In 1962, two men managed to escape the one prison in America that was supposed to be inescapable. They were never found. More than 50 years later, their 82-year-old sister is still waiting for them to come home…and one U.S. Marshal is still on the case.
The Tennessee Walking Horse has a natural gait that’s famously smooth. And, if trained in a certain way, it can perform a walk that’s even more spectacular. But, there’s a secret behind how, exactly, these horses are trained to do the crowd-pleasing step they’re celebrated for. Mary Helen Montgomery brings us the...
“I keep saying ‘where’s the body? Kill someone,'” Marilyn Stasio told us. She reads at least 200 crime novels a year to determine which are worthy of her prestigious “Crime Column” in the New York Times Book Review. We talk with her about crime as entertainment – and why people are...
In 1993, more than 1,000 levees broke along the Mississippi River, flooding thousands of acres. In most cases the floods were seen as an “Act of God.” In one case, however, the flood was a crime: “knowingly causing a catastrophe.” This story comes to us from Noam Osband. For more information,...
At the turn of the century, Carry Nation was “America’s foremost lady hellraiser” and “the apostle of reform violence.” In her own words, she was “a bulldog running along at the feet of Jesus, barking at what He doesn’t like.” We liked her hatchet pins so much, we thought we’d...
As long as 2,500 years ago, Native Americans placed the bones of the dead in giant mounds of earth in the shape of animals. The Effigy Mounds National Monument was created to protect the mounds – and the bones inside. But in 2011, a new superintendent discovered that the remains...
Amber Dawn was 20 when she moved into a one-bedroom apartment in Enumclaw, Washington. On her very first night, she began to notice strange sounds. And they didn't stop.
In 1967, a very unlikely group of individuals gathered to help women quietly break the law and obtain an abortion. The first step was to call a phone number. A recording of a woman's voice would tell you what do to next.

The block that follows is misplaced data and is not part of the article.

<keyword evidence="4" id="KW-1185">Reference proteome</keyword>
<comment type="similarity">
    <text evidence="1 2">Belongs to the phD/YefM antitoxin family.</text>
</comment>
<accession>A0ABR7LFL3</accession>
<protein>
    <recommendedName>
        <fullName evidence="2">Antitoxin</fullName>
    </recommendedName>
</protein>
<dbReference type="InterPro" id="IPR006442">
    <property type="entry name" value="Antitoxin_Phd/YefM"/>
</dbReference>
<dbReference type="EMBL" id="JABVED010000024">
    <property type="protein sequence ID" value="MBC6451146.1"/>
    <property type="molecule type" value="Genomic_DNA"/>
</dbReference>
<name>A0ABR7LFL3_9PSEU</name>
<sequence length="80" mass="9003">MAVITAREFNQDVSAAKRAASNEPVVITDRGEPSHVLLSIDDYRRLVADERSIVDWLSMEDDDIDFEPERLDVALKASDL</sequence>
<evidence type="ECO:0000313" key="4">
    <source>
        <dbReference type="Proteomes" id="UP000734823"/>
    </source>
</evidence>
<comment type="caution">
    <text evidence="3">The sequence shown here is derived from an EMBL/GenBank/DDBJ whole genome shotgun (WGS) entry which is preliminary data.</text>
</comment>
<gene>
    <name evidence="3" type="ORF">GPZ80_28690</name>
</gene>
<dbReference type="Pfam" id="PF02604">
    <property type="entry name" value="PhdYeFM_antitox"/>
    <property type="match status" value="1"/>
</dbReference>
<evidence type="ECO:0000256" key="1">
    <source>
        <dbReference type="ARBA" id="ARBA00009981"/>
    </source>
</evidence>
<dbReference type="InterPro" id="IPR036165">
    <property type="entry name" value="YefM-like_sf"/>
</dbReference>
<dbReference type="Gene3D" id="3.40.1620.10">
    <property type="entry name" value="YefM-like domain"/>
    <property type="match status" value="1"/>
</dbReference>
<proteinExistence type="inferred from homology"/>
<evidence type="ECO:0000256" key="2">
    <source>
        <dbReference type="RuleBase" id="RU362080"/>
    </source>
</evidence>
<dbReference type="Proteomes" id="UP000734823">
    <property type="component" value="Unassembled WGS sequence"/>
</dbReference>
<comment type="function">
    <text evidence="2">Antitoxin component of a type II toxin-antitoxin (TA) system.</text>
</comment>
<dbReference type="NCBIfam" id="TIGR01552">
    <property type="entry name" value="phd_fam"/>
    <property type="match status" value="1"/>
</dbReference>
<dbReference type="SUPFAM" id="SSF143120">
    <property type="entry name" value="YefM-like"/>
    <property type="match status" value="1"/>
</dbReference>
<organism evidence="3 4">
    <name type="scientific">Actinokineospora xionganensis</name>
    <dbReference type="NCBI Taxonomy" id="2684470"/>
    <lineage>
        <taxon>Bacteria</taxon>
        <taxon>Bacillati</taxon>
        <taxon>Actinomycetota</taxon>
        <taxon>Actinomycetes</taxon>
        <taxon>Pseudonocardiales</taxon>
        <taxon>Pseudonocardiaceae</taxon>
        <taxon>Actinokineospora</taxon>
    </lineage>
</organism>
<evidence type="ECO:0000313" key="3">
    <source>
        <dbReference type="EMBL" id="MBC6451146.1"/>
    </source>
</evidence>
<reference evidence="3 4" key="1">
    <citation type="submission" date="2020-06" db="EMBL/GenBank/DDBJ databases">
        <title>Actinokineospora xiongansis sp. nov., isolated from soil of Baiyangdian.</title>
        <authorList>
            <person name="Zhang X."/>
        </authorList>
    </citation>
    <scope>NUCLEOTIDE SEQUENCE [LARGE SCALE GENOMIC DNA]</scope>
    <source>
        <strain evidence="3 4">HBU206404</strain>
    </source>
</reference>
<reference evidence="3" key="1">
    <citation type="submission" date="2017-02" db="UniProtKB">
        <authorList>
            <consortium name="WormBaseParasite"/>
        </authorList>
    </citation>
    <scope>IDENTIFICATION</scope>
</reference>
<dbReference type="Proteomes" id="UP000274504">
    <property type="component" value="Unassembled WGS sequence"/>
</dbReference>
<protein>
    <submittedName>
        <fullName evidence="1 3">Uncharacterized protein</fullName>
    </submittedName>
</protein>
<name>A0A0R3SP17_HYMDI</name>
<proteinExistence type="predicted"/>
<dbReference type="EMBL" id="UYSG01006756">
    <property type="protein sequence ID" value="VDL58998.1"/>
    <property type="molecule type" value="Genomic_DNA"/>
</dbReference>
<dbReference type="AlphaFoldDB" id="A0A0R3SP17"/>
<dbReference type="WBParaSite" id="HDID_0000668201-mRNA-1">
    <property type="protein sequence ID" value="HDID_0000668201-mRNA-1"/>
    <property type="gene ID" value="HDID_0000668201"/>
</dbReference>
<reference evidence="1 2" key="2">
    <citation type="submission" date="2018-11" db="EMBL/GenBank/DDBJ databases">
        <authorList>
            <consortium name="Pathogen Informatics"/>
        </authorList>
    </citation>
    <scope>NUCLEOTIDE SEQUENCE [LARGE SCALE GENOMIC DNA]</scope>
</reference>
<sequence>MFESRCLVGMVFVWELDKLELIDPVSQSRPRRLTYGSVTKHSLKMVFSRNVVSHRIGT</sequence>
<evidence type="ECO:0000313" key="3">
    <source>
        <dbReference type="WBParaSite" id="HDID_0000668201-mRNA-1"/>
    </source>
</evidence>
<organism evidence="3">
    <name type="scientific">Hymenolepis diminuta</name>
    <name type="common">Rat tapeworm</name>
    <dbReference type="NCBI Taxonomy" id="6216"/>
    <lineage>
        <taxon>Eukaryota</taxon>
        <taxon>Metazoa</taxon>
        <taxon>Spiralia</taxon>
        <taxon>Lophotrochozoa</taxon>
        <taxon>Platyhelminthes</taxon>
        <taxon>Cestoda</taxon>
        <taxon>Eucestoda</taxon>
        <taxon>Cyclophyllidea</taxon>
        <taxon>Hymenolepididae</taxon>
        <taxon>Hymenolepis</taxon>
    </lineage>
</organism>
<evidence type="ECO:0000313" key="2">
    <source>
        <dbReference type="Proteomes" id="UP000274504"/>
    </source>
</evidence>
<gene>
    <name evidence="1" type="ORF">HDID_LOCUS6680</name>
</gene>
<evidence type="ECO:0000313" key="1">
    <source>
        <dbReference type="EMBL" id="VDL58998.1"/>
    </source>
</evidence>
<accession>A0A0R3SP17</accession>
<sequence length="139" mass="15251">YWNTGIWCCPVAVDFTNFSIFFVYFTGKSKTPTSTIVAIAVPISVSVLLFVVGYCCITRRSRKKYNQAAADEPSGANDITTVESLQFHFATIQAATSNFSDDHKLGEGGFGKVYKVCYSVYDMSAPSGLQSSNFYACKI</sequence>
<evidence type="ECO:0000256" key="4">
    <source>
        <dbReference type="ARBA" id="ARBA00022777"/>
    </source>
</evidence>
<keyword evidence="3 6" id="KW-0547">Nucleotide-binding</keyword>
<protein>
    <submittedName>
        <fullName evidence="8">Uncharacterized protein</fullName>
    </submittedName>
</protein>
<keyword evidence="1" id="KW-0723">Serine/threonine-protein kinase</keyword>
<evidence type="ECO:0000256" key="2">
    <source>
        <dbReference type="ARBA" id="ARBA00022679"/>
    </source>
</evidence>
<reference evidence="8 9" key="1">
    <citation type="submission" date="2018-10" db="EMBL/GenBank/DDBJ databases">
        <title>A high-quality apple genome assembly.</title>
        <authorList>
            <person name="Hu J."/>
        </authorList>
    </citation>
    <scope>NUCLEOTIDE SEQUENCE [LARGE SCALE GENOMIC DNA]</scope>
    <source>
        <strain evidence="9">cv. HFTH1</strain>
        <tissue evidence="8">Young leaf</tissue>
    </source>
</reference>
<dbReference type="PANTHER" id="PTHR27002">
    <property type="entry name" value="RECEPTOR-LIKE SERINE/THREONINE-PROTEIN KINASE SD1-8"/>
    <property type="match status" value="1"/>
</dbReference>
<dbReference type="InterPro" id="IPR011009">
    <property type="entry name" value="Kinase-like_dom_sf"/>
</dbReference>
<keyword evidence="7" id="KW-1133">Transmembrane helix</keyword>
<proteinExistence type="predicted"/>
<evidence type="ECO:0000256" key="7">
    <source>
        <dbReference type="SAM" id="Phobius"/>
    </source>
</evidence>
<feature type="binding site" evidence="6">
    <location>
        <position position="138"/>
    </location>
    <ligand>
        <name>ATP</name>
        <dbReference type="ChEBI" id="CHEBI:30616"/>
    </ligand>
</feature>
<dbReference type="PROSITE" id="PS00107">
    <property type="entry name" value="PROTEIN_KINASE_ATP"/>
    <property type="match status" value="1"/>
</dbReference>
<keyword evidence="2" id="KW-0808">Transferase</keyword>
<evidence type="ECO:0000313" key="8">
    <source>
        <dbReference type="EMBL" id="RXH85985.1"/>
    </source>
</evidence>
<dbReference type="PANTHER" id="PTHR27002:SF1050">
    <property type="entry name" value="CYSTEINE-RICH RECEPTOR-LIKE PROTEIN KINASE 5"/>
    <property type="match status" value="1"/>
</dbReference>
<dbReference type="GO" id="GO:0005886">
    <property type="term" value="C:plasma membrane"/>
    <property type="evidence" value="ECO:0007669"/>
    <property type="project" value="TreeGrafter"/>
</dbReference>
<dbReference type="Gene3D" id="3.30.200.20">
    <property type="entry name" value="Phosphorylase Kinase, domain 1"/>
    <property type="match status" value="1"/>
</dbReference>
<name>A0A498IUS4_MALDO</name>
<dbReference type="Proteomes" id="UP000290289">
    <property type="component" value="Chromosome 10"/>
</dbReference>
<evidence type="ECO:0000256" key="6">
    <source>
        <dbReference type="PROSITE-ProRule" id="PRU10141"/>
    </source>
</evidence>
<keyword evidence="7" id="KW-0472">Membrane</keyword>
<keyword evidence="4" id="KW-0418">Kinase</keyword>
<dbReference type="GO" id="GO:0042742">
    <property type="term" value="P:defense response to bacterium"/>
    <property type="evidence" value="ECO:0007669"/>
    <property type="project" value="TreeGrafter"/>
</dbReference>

Shortly after David Brown was sworn in as the Dallas Chief of Police, his son shot and killed a police officer. Just before he retired as chief, 5 Dallas officers were shot and killed in what was said to be the deadliest attack for law enforcement since September 11th, 2001. Today...
The “body farm" at Texas State University is a place almost no one except researchers and law enforcement is able to see, because it's one of very few places in the world that deliberately puts out human bodies to decompose in nature. Forensic Anthropologists observe decomposition in order to help law...
On a Sunday morning in 1982, in Des Moines, Iowa, Johnny Gosch left his house to begin his usual paper route. A short time later, his parents were awakened by a phone call – it was a neighbor — their paper hadn't come. His would be the first face of...
Skidmore, Missouri is a very small town. In the '70s, there was only one bar, one grocery store, and one bully. Ken McElroy was so ruthless and intimidating that even law enforcement looked the other way. He terrorized the town for decades, until they finally fought back. We spoke with...
In 1928, Huey P. Long became the youngest Governor in Louisiana’s history. He bragged that he bought lawmakers like “sacks of potatoes, shuffled ‘em like a deck of cards.” By the time he was 39 years old, he’d made his way to the U.S. Senate. And just a couple of...
The Colorado Department of Transportation says the 420 mile markers on the state's highways were stolen so often, they had to replace them with 419.99 mile markers. Many people know that "420" represents marijuana - hence the popularity of the mile markers - but very few know why. It's not...
Kim Dadou says she wishes she had a nickel for every person who has asked why she didn't leave her abusive boyfriend. They stayed together for four years. And then, in the middle of the night on December 17th, 1991, Kim's entire life changed. This episode contains descriptions of physical...
In 2014, 16-year-old Wildin Acosta left Olancho, Honduras and traveled toward the U.S. border. When he arrived, he turned himself in to border patrol agents. He was one of 68,541 unaccompanied minors who crossed the border into the U.S. that year.